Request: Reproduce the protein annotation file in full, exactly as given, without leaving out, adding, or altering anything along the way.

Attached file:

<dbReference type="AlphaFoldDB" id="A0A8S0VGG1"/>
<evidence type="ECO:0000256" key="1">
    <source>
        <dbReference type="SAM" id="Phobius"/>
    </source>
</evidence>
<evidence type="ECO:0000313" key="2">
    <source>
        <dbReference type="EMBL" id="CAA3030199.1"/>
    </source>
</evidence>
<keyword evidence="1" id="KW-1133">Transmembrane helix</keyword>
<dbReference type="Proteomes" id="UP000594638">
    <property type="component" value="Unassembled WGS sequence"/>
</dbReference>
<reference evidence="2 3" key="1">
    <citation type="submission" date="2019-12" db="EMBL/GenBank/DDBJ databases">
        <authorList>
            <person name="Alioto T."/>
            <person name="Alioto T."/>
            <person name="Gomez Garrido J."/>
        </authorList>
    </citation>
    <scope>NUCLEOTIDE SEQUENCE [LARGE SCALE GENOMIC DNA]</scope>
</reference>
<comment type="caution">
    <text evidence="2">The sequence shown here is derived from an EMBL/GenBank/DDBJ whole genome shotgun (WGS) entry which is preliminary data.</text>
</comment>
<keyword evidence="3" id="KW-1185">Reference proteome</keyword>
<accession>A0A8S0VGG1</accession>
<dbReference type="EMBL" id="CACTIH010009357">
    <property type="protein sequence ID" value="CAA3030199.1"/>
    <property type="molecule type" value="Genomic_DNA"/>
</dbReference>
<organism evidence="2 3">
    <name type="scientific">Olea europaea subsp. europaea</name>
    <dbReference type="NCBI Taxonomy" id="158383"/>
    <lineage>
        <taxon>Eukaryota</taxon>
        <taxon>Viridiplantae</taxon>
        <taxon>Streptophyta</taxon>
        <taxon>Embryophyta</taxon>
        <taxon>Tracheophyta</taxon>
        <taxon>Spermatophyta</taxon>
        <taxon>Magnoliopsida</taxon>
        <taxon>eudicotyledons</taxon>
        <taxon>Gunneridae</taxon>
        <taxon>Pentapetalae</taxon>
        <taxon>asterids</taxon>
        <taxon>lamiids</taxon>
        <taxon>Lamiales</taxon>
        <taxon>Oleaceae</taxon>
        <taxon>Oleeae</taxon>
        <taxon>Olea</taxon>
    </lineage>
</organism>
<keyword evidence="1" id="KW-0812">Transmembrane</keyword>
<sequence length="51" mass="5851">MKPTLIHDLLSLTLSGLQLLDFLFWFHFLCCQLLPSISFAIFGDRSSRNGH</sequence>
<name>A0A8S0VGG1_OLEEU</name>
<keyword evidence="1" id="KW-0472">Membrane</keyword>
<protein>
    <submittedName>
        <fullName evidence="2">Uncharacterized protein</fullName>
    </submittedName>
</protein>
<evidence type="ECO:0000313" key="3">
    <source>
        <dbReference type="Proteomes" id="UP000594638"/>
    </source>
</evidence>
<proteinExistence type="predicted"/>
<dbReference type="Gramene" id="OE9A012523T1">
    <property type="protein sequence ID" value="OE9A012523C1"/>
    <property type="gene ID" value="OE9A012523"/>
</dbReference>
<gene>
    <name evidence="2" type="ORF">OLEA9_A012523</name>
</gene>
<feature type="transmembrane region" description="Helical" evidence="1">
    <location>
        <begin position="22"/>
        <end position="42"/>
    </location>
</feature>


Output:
<dbReference type="AlphaFoldDB" id="A0A8S0VGG1"/>
<evidence type="ECO:0000256" key="1">
    <source>
        <dbReference type="SAM" id="Phobius"/>
    </source>
</evidence>
<evidence type="ECO:0000313" key="2">
    <source>
        <dbReference type="EMBL" id="CAA3030199.1"/>
    </source>
</evidence>
<keyword evidence="1" id="KW-1133">Transmembrane helix</keyword>
<dbReference type="Proteomes" id="UP000594638">
    <property type="component" value="Unassembled WGS sequence"/>
</dbReference>
<reference evidence="2 3" key="1">
    <citation type="submission" date="2019-12" db="EMBL/GenBank/DDBJ databases">
        <authorList>
            <person name="Alioto T."/>
            <person name="Alioto T."/>
            <person name="Gomez Garrido J."/>
        </authorList>
    </citation>
    <scope>NUCLEOTIDE SEQUENCE [LARGE SCALE GENOMIC DNA]</scope>
</reference>
<comment type="caution">
    <text evidence="2">The sequence shown here is derived from an EMBL/GenBank/DDBJ whole genome shotgun (WGS) entry which is preliminary data.</text>
</comment>
<keyword evidence="3" id="KW-1185">Reference proteome</keyword>
<accession>A0A8S0VGG1</accession>
<dbReference type="EMBL" id="CACTIH010009357">
    <property type="protein sequence ID" value="CAA3030199.1"/>
    <property type="molecule type" value="Genomic_DNA"/>
</dbReference>
<organism evidence="2 3">
    <name type="scientific">Olea europaea subsp. europaea</name>
    <dbReference type="NCBI Taxonomy" id="158383"/>
    <lineage>
        <taxon>Eukaryota</taxon>
        <taxon>Viridiplantae</taxon>
        <taxon>Streptophyta</taxon>
        <taxon>Embryophyta</taxon>
        <taxon>Tracheophyta</taxon>
        <taxon>Spermatophyta</taxon>
        <taxon>Magnoliopsida</taxon>
        <taxon>eudicotyledons</taxon>
        <taxon>Gunneridae</taxon>
        <taxon>Pentapetalae</taxon>
        <taxon>asterids</taxon>
        <taxon>lamiids</taxon>
        <taxon>Lamiales</taxon>
        <taxon>Oleaceae</taxon>
        <taxon>Oleeae</taxon>
        <taxon>Olea</taxon>
    </lineage>
</organism>
<keyword evidence="1" id="KW-0812">Transmembrane</keyword>
<sequence length="51" mass="5851">MKPTLIHDLLSLTLSGLQLLDFLFWFHFLCCQLLPSISFAIFGDRSSRNGH</sequence>
<name>A0A8S0VGG1_OLEEU</name>
<keyword evidence="1" id="KW-0472">Membrane</keyword>
<protein>
    <submittedName>
        <fullName evidence="2">Uncharacterized protein</fullName>
    </submittedName>
</protein>
<evidence type="ECO:0000313" key="3">
    <source>
        <dbReference type="Proteomes" id="UP000594638"/>
    </source>
</evidence>
<proteinExistence type="predicted"/>
<dbReference type="Gramene" id="OE9A012523T1">
    <property type="protein sequence ID" value="OE9A012523C1"/>
    <property type="gene ID" value="OE9A012523"/>
</dbReference>
<gene>
    <name evidence="2" type="ORF">OLEA9_A012523</name>
</gene>
<feature type="transmembrane region" description="Helical" evidence="1">
    <location>
        <begin position="22"/>
        <end position="42"/>
    </location>
</feature>